The French Blouse

A post by Zoe from So, Zo…What do you know?

The pattern: Elisabeth Blouse from Republique du Chiffon 

The fabricStardust Double Gauze Atelier Brunette

As you can imagine, being asked to be a Fabric Godmother blogger/ambassador was an honour and a thrill, but having a free choice of pattern and fabric from their extensive inventory left me feeling a bit overwhelmed. By now you’ve probably seen the two previous garments created by Fabric Godmother ambassadors, the breathtaking Pegasus dress by Elisalex and the 70’s jeans perfection by Hannah from New Craft House. Both were incredible and kind of represented opposing ends of the ‘wearability frequency scale’ (that’s a thing, isn’t it?).

 

My first reaction when posed the question of what to make would be to aim for something deeply practical like the Hannah’s denim Lander pants: a fantastically well-fitting, day-wear garment that would go with everything in my wardrobe and I could wear several times a week. Then I remembered that not only is Christmas right round the corner, but my husband’s 40th birthday will follow shortly after. Celebration plans are afoot. The few times I have had a reason to dress up over the last couple of years, I’ve tended to wear my nicest ‘normal’ clothes and added lipstick. Wouldn’t it be nice, with these two occasions drawing near, to have something more special to wear?

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However, my body, tastes, style and, urm, age have changed in the last five years since I started having kids. I’m not sure what the ‘out’ version of Zoe is these days. Who even am I anymore?! I decided to turn to my current style inspirations: the bloggers, Instagrammers, sewing pattern companies and so on that I’ve ‘liked’, ‘favourited’ and saved to my Pinterest boards recently. And they are basically all French.

Fabric Godmother was well positioned to indulge my French fancies (see what I did there?) and I picked the Elisabeth blouse pattern by Republique du Chiffon and the Stardust double gauze in Forest by Atelier Brunette to make it in. The Elisabeth blouse pattern drew me in with its Victorian-style pie-crust collar, and the delicate gathers into the neckline and shoulder yokes. As for my fabric choice: I’ve seen so many French pattern companies and bloggers use double gauze generally, and this Atelier Brunette one specifically, that I knew it would give me the look I’m dreaming of and a new experience of sewing with a fabric I hadn’t previously worked with.

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Making this project was lots of fun. The loose fit through the body meant that a lot of potential garment fitting headaches were side stepped entirely. The pattern seems very well drafted, and the instructions are clear, if a little brief. It’s worth mentioning that the pattern pieces require tracing and seam allowance adding, and this, combined with all those gathers and rouleau button loops mean this probably isn’t the pattern to reach for if you plan to wear the finished garment that evening!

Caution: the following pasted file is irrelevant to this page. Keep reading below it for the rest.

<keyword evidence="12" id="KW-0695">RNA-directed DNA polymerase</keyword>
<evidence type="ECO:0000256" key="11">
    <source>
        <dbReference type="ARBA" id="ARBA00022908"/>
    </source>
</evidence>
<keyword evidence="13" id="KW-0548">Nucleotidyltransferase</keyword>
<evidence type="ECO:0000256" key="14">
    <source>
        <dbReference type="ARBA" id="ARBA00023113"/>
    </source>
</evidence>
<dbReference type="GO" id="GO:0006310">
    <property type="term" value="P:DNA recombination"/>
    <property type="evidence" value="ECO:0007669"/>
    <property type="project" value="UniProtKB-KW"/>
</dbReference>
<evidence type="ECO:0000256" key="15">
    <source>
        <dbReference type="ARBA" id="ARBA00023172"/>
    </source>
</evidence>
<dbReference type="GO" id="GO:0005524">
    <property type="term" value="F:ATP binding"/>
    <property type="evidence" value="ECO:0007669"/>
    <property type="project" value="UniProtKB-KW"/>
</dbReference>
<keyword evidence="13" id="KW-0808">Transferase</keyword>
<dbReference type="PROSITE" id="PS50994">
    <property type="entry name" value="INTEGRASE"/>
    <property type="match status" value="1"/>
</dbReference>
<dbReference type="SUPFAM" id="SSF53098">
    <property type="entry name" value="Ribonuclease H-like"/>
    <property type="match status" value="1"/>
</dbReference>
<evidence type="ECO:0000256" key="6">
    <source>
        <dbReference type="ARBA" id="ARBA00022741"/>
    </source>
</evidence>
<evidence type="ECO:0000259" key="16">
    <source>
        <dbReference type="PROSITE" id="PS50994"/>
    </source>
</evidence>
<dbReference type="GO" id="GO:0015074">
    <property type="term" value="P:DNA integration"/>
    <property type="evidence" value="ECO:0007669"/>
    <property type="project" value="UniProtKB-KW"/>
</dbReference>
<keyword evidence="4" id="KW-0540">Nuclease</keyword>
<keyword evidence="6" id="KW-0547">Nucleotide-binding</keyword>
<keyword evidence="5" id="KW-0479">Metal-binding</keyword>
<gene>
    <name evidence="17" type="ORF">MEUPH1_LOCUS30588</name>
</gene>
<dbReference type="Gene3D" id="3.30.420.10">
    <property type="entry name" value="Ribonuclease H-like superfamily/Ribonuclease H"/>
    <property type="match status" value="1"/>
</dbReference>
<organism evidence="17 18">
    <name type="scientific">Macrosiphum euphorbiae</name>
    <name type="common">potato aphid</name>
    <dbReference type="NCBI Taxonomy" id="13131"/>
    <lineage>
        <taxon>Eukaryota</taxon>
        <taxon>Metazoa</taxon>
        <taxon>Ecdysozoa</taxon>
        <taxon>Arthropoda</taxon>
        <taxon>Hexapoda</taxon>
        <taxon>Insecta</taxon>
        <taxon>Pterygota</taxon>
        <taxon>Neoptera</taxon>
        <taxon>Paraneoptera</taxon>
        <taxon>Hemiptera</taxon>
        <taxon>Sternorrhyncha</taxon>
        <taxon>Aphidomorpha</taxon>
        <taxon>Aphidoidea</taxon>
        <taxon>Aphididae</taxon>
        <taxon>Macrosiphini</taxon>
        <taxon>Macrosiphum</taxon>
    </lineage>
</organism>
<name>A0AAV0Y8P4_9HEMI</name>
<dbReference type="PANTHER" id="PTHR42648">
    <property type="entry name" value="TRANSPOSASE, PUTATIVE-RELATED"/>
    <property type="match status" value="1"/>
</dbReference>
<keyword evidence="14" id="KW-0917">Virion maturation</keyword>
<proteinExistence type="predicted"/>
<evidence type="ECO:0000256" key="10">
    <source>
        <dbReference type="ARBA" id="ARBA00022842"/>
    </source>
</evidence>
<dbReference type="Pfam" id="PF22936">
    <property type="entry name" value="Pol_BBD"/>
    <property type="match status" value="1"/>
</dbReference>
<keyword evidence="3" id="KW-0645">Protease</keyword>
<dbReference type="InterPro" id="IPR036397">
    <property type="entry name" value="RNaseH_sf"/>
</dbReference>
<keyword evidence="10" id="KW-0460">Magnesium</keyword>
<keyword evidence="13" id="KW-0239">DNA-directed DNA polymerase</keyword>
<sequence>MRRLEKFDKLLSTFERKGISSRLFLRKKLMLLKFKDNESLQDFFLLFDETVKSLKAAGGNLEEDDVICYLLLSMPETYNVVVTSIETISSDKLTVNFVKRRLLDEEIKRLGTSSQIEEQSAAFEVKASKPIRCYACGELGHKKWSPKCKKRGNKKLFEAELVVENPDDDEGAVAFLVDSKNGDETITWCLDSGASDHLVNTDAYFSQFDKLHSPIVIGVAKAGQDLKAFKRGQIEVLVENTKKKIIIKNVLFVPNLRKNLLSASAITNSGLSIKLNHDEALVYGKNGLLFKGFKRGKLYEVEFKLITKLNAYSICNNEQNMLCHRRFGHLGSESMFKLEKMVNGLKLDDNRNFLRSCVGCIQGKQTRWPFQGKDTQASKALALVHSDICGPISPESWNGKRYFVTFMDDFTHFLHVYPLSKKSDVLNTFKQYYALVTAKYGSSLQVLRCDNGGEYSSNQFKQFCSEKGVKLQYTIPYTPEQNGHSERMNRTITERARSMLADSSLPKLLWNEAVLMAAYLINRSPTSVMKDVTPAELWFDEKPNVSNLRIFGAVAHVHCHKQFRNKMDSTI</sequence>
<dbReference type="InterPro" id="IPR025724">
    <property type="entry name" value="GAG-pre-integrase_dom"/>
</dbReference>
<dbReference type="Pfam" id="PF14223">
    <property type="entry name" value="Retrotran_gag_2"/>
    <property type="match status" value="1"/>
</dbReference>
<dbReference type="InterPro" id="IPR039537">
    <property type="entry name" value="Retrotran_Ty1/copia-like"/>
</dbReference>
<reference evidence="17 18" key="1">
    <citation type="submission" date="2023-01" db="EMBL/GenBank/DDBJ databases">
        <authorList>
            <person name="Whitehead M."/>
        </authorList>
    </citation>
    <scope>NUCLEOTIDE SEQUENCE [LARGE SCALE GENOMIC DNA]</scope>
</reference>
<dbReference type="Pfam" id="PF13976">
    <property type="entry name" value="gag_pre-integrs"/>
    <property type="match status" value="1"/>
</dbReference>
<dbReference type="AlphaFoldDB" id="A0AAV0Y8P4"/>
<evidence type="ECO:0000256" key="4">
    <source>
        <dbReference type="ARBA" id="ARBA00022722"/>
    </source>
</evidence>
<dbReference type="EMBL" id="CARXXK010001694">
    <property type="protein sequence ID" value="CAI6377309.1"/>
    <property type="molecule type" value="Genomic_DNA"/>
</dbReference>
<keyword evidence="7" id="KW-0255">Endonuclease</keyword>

The fabric was a dream to sew with. Double gauze has a looser weave than many other types of cotton, and I was concerned that it might easily stretch out or fray a lot. But with gentle handling, neither seemed to occur during the cutting or construction process. And as luck would have it, I had the perfect little gold ball buttons lurking in my stash. They are the exact same shade of gold as the embroidered spots on the fabric.

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Seeing as this was my first ambassador project, I felt that the stakes were a bit higher with this project than most of my usual makes, and I prayed to the sewing gods for a successful result! I was relieved to discover, as I tried this blouse on for the first time, just how much I love it. It’s swishier and floatier than the version on the pattern envelope appears, and I’m enjoying that volume. But mainly I’m enamoured by the whole neck/shoulder area: the perfect proportions of that pie-crust collar and the delicate gathers into, and angles of, the shoulder yokes.

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And let’s talk about the golden sparkles. I’ve never really been a ‘sparkly’ dresser, and my wardrobe contains zero sequins or glitz. In fact, I’ve always inwardly cringed as the ‘festive’ clothing starts to appear in the shops around November each year. Yet, I’ve often wondered what a sparkly outfit for someone who doesn’t wear sparkles would look like. This blouse is the answer!

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3 thoughts on “The French Blouse

  1. Vikki says:

    Have been eyeing up this pattern for a while, and I already have this fabric lined up for another! can I ask what size you are/made? I’m busty and hippy so unsure if this will suit me…

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